Resizing a bitmap physically changes its width and height, and changes the number of bytes required to store the image. This is different from zooming, which mathematically changes the displayed size of the image, without affecting the stored data.
When resizing an image to enlarge it, LEADTOOLS must find enough room to hold the resulting image. If necessary, LEADTOOLS uses virtual memory (disk space treated as memory). On 32- and 64-bit systems, it uses the system's virtual memory.
On a 16-bit system, it looks for memory as follows:
First it checks the Windows system resources (including 386 Enhanced virtual memory).
If the Windows system resources are insufficient, it checks the available space on the disk specified for temporary files (defined using the TEMP or TMP environment variable).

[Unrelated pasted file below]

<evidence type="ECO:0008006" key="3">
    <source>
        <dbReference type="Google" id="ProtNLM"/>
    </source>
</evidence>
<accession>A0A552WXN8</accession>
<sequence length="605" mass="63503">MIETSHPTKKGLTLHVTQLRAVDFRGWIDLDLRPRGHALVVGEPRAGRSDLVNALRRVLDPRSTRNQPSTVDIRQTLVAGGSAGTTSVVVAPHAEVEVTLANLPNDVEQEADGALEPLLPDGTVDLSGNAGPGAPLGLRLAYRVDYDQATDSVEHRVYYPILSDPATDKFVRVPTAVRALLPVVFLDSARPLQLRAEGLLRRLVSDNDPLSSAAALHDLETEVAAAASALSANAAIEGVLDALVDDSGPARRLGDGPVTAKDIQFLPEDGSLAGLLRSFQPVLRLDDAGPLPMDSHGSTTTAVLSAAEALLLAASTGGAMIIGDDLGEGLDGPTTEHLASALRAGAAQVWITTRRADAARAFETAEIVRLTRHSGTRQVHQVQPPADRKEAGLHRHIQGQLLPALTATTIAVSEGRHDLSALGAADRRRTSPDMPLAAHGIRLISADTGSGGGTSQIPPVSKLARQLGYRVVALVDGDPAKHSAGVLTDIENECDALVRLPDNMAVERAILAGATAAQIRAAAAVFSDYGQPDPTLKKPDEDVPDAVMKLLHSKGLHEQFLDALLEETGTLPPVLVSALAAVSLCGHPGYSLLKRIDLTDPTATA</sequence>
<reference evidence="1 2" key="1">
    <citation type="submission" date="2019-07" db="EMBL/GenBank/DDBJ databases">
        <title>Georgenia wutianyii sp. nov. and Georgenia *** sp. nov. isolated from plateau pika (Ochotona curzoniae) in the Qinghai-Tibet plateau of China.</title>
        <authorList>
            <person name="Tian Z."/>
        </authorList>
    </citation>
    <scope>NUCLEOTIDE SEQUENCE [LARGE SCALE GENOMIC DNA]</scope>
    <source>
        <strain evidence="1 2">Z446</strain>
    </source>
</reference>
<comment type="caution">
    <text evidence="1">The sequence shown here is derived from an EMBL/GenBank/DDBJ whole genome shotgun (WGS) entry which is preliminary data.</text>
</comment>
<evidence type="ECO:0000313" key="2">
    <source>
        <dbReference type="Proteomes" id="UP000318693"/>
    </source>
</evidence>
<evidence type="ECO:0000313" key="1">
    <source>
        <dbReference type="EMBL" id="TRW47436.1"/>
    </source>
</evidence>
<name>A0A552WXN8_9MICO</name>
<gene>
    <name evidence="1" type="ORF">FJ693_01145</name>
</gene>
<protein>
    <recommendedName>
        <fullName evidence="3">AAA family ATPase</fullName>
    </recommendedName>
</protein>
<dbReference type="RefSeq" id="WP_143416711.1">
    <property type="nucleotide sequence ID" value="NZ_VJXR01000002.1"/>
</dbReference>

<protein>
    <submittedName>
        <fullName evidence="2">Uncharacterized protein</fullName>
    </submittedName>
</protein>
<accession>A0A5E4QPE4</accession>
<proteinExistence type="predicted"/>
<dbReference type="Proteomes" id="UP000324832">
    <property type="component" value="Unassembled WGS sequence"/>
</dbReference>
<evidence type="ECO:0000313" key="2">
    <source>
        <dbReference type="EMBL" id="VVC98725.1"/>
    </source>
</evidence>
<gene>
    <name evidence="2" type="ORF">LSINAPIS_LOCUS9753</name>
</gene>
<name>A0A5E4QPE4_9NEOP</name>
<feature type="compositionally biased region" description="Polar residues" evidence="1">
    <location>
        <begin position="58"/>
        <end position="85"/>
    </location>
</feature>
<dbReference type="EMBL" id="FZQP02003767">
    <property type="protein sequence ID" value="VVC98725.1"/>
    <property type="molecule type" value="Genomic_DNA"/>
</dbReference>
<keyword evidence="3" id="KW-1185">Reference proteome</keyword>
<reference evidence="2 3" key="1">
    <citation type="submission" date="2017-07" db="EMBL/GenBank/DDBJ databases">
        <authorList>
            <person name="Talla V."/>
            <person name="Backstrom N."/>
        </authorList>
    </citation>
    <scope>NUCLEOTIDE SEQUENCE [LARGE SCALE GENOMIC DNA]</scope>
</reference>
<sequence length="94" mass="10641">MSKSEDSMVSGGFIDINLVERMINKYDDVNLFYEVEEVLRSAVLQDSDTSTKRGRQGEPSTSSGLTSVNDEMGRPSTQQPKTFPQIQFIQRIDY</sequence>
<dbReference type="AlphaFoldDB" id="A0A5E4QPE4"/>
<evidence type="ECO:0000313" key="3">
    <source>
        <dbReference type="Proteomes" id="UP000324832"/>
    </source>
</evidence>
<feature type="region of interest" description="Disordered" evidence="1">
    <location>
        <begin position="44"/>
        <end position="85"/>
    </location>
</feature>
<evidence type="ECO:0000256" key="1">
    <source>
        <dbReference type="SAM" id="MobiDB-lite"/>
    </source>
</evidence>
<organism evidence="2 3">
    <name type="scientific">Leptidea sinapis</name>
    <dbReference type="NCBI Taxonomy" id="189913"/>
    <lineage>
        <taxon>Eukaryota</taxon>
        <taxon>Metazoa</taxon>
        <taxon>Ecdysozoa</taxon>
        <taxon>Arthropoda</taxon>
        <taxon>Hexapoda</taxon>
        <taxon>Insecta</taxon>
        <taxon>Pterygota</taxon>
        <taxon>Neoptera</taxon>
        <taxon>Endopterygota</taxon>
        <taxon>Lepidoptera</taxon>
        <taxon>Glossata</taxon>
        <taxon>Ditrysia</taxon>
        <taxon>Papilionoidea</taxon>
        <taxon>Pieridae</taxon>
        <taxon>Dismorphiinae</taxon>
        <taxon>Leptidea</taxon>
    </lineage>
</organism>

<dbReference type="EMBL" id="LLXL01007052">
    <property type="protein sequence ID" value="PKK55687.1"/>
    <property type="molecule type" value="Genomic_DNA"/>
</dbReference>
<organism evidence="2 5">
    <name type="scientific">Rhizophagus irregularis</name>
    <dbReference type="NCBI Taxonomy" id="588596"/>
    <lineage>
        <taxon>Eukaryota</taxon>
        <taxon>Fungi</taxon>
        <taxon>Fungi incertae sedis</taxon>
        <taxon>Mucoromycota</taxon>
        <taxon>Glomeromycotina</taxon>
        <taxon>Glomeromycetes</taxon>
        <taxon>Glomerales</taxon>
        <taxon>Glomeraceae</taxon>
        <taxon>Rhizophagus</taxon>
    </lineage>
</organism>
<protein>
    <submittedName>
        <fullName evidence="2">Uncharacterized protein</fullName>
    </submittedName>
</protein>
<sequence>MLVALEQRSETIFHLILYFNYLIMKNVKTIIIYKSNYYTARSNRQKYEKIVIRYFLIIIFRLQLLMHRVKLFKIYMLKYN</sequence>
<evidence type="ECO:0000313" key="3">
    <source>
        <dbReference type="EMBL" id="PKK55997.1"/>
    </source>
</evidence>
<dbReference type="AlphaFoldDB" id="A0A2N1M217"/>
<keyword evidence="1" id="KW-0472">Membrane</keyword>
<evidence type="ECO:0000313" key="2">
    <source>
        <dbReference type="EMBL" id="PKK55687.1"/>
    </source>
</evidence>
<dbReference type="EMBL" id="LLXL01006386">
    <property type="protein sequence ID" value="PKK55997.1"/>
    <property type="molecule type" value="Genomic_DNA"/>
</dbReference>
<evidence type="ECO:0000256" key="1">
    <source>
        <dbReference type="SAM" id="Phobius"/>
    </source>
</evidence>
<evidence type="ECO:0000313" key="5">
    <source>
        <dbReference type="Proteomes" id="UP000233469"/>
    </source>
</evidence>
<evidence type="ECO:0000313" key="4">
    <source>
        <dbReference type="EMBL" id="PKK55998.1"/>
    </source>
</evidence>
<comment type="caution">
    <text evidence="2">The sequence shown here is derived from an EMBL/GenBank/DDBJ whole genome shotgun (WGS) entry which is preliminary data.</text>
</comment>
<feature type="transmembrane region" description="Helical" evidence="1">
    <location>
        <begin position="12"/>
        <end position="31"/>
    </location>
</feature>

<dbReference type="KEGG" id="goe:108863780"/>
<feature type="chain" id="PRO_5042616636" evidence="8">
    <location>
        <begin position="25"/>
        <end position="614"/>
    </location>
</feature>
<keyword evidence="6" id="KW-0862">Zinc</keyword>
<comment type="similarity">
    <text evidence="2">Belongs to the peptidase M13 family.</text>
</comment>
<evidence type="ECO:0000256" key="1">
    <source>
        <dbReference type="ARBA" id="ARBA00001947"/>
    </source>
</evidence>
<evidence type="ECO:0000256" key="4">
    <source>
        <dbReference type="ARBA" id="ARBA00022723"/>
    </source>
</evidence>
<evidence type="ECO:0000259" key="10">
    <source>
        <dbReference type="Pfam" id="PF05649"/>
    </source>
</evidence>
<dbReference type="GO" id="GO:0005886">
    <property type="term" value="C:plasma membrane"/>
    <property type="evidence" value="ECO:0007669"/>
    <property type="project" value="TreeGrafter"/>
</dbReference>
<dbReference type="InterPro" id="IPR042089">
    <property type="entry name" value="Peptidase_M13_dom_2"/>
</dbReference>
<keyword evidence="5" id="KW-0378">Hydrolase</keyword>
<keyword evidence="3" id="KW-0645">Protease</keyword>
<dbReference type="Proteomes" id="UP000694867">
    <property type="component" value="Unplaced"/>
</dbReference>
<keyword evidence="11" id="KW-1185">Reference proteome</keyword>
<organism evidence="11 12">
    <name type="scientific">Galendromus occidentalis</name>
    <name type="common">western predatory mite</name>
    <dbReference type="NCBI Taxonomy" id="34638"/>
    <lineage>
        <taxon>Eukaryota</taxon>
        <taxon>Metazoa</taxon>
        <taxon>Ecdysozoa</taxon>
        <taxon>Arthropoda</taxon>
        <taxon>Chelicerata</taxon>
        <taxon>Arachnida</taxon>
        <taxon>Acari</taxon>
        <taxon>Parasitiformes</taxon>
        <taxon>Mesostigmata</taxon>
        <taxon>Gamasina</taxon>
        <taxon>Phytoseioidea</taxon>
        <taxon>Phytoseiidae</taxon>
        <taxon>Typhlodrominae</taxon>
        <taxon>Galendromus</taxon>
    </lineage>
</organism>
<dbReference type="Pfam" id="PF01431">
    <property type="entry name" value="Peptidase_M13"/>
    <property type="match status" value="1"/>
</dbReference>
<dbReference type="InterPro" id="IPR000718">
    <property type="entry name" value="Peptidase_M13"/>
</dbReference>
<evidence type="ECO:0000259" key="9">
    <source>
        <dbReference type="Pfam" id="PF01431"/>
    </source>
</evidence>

If there is not enough memory or virtual memory to hold the resulting image, the function returns an error code.
To resize a buffer to a new specified size, use LBuffer::Resize. To set up information for the LBuffer::Resize function, use LBuffer::StartResize. When all lines have been processed, you must call LBuffer::StopResize to clean up all data variables and buffers allocated by LBuffer::StartResize and reset all internal variables to their default settings.
To resize the image from an existing bitmap, and put the resized image into a destination bitmap while leaving the original bitmap intact, use LBitmapBase::Resize.
To resize a bitmap region by the specified number of pixels, use LBitmapRgn::ResizeRgn.
To resize a bitmap to a new width and height, use LBitmapBase::Size.
LBitmapBase::SizeInterpolate provides additional resizing methods.
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